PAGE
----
You could always name her Elizabeth and call her Bessie. That way, if she did run into problems, she could fall back on some other Elizabeth nickname.

By Guest (not verified)
March 17, 2010 12:18 PM

Bessie definitely has cow connotations to this Wisconsin-raised parent. It's not so much that there's a particular cow named Bessie, but that Bessie is to cows what Fido is to dogs -- the generic name I think of related to the animal.

Is it a universal association? Obviously not. But I think the Elizabeth solution proposed above is a wise way to go.

By JMT (not verified)
March 17, 2010 12:42 PM

Love this teaser! Does this work?

Fran - Frank

Is Francis/Frances related to Frank/Franklin?

March 17, 2010 1:05 PM

I agree with Guest#14 on the Bessie thing. It's not so much one particular cow. In addition, more than the cow thing which I could probably get past, it sounds too old-ladyish to me. However, it has meaning for you which trumps anything anyone else has to say about it.

By Qwen (nli) (not verified)
March 17, 2010 1:09 PM

Sorry, I’m a little behind this is in response to the last post’s discussion:

@Eo – How would one pronounce Ysmay? I like the way it looks but don’t have an intuitive sense of how to say it. Also, Giselle’s son’s name is Benjamin Rein. Here’s a link to an interesting article about the couple’s naming choice:

And now moving on to the new post…

@Soontobemama – We’ve had this conversation here a couple of times, unfortunately the board is pretty well divided. To me, Bessie is a cow, a beautifully named cow, but a cow, nonetheless. (I think Guest 14 said it best when she said it’s just the quintessential cow name rather than being a specific cow). Bess is a little better for me. If you like the “ee” ending would you consider Betsy?

March 17, 2010 1:12 PM

Fun teaser!

Kai -> Kain
Dov -> Dove
Cal -> Cale
Jon -> Jong

By gwyneth (not verified)
March 17, 2010 1:37 PM

sorry, bessie is a cow name to me. Though oddly my husband had the same objections to one of my favorite names - Anabelle. I didn't see the cow connection there.

By UrbanAngel (not verified)
March 17, 2010 1:45 PM


I think Bessie depends on where you live - not just region, but country. I don't think of cow at all. If you are going to have a child now or in the next few years, I wouldn't worry about it as by the time your child will go to school, the kids most likely won't even know about that connotation. It's more important I think what your child's peers & people who are a little bit older (maybe 10 years)think than connotations maybe from this time or from previous generations. By the time your kid goes to school or gets a job, the Bessie the Cow reference might not even be relevant or contemporary. I don't think it's thta much of a deal at all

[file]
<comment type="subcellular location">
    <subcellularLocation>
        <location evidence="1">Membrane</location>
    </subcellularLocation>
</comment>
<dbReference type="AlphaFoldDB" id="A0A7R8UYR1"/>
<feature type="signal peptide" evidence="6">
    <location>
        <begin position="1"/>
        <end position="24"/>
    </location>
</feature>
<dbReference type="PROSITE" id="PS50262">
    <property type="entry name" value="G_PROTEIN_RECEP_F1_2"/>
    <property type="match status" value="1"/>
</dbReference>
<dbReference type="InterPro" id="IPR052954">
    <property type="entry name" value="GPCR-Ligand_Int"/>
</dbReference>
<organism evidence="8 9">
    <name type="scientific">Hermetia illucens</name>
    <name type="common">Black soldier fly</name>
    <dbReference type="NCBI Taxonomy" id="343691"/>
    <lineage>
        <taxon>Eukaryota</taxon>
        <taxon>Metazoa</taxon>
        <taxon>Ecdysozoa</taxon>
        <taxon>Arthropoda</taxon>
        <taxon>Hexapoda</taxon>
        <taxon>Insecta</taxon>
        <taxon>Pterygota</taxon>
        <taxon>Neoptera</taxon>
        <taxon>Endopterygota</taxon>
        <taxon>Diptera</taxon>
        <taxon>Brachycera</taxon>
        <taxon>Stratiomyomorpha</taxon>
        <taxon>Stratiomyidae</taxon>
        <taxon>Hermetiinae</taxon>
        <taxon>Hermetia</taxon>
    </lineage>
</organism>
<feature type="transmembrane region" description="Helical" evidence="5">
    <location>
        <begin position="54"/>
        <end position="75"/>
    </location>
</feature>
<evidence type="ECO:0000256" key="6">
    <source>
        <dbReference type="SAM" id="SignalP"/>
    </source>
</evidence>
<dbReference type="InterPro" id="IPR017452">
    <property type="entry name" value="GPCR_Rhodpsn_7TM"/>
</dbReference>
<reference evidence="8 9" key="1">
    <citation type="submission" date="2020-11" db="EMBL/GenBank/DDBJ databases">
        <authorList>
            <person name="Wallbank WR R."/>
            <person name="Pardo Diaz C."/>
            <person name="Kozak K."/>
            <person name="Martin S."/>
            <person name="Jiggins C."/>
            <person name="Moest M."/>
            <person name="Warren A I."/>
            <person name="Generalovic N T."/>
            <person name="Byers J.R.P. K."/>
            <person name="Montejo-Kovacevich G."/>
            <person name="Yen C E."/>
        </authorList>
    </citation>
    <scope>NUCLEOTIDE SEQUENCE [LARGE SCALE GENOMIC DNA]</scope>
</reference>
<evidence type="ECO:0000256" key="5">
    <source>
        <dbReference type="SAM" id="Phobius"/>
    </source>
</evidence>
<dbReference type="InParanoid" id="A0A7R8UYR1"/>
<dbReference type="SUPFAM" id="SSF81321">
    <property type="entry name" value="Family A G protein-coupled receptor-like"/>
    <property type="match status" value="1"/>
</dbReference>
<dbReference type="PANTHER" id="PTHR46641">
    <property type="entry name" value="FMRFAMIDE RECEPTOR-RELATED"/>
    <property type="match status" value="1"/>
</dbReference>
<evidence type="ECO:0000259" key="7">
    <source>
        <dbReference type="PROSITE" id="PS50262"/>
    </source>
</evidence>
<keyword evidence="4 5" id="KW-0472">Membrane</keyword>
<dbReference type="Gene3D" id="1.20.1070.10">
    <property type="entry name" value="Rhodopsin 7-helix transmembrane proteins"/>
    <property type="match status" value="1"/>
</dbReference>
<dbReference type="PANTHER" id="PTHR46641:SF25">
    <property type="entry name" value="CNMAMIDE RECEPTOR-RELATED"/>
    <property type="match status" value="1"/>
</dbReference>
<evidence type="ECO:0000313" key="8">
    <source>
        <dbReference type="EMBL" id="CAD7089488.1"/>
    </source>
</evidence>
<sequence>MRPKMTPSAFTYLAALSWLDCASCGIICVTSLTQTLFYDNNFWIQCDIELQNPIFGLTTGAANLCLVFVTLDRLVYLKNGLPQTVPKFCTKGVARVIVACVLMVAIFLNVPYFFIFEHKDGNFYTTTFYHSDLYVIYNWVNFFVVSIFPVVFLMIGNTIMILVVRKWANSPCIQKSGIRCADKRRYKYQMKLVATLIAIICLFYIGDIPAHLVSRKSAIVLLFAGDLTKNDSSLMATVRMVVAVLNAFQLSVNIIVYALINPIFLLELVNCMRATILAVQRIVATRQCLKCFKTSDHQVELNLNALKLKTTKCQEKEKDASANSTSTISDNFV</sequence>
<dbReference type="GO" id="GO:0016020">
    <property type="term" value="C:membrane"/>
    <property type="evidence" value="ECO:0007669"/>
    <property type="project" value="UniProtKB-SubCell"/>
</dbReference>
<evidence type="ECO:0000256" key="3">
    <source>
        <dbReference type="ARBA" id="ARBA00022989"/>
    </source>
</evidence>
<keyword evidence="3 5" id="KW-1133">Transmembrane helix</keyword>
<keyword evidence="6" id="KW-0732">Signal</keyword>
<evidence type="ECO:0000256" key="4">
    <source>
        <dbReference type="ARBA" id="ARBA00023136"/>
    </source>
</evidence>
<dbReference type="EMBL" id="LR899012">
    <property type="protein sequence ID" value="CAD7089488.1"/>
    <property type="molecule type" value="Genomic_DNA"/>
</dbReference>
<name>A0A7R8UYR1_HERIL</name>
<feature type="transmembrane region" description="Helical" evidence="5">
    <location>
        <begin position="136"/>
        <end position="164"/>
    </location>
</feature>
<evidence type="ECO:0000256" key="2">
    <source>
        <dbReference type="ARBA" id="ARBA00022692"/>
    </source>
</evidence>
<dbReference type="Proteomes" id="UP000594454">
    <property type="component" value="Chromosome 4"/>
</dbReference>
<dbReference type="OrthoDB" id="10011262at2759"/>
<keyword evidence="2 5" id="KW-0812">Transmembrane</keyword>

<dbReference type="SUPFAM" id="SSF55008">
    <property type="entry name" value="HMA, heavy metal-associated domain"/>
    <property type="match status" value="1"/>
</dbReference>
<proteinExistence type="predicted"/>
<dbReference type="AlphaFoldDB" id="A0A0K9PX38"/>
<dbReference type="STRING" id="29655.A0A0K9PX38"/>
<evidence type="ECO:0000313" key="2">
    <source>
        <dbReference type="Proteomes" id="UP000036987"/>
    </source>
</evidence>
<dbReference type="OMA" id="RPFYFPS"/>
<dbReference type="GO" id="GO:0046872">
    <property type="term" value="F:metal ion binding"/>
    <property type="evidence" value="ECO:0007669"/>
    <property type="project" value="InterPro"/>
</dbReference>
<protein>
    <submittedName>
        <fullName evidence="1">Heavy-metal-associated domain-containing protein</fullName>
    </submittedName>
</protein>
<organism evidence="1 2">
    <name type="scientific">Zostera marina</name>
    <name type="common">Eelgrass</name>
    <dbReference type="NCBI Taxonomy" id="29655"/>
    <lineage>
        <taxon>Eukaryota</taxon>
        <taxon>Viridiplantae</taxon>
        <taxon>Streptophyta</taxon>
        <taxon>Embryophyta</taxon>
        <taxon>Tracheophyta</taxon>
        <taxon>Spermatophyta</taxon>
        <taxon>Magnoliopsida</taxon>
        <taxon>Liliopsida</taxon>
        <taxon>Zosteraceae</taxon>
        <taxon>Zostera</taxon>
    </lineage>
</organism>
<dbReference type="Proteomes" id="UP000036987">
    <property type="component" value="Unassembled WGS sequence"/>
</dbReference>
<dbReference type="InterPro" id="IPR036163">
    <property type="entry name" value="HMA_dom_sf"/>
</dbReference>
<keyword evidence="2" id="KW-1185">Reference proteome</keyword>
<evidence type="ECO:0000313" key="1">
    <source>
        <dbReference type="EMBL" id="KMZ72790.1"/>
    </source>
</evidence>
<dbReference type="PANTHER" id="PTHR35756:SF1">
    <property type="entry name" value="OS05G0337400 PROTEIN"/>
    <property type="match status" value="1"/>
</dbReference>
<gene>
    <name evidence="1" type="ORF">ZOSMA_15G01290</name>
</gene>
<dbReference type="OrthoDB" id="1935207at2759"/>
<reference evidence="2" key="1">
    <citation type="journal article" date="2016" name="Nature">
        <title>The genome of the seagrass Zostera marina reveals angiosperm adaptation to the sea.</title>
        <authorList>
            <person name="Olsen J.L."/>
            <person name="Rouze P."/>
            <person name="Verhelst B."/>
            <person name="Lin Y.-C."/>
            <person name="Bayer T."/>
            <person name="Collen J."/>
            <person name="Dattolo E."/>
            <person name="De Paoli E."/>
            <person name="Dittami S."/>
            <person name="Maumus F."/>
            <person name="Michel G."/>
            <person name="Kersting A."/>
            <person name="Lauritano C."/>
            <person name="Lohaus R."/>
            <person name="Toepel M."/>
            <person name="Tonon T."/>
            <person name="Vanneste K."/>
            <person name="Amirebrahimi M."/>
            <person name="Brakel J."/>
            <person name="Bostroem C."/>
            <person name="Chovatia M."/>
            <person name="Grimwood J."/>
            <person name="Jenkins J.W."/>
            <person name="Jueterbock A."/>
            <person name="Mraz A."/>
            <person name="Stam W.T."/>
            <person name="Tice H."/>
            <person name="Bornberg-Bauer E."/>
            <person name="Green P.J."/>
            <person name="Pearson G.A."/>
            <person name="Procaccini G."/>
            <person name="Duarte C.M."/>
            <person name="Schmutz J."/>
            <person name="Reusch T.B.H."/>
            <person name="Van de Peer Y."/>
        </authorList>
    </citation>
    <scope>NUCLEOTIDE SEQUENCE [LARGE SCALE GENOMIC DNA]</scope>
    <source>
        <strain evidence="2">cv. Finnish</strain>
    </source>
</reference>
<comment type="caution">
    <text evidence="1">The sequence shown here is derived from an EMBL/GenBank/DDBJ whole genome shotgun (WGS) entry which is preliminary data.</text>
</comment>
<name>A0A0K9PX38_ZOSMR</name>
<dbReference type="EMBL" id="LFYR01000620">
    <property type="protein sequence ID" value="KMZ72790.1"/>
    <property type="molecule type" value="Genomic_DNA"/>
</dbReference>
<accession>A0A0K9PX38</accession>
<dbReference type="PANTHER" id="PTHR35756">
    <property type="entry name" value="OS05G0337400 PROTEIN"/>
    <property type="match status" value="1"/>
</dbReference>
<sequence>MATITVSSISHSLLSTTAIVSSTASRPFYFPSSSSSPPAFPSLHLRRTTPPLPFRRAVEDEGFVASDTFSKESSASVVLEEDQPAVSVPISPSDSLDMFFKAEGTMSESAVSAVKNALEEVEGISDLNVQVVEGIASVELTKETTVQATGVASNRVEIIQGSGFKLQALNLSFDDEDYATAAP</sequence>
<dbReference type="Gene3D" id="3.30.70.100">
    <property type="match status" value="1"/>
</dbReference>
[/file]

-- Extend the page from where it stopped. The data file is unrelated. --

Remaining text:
In terms of the name, I think Bess might be viewed as more professoinal & Bessie as more cutesy. Then again, many woman get away with Katie, Julie etc which are 'younger' or more 'nickname-like' names

Good luck!

By Ele (not verified)
March 17, 2010 1:47 PM


Iss-may, perhaps? Like Esme but slightly more exotic? No idea, just guessing!


I'm 26, and I have never had ANY idea what people are talking about when I hear "Bessie the Cow". Honestly, I'm just drawing a blank here, so I'm pretty sure it's a generational thing. Probably not something your little girl will have to deal with, at least not where her peers are concerned.

My strongest association with Bess is Elizabeth I, or Good Queen Bess as she was sometimes called. I think it's a lovely name.

By Guest (not verified)
March 17, 2010 1:49 PM

Han --> Hank

By UrbanAngel (not verified)
March 17, 2010 1:49 PM


Ok, I really, really love the name Blair. I'll take it on any gender that I can get. But, what gender do you PREFER it on?

By the way, I'm not American & I don't watch Gossip Girl etc

Thank you!

By Qwen (nli) (not verified)
March 17, 2010 1:57 PM

I'm not so sure that Bessie is generational. I'm 29 but I asked one of our students who is 19 and she gets it too. If I had to guess I'd say it was more of a rural vs. urban issue.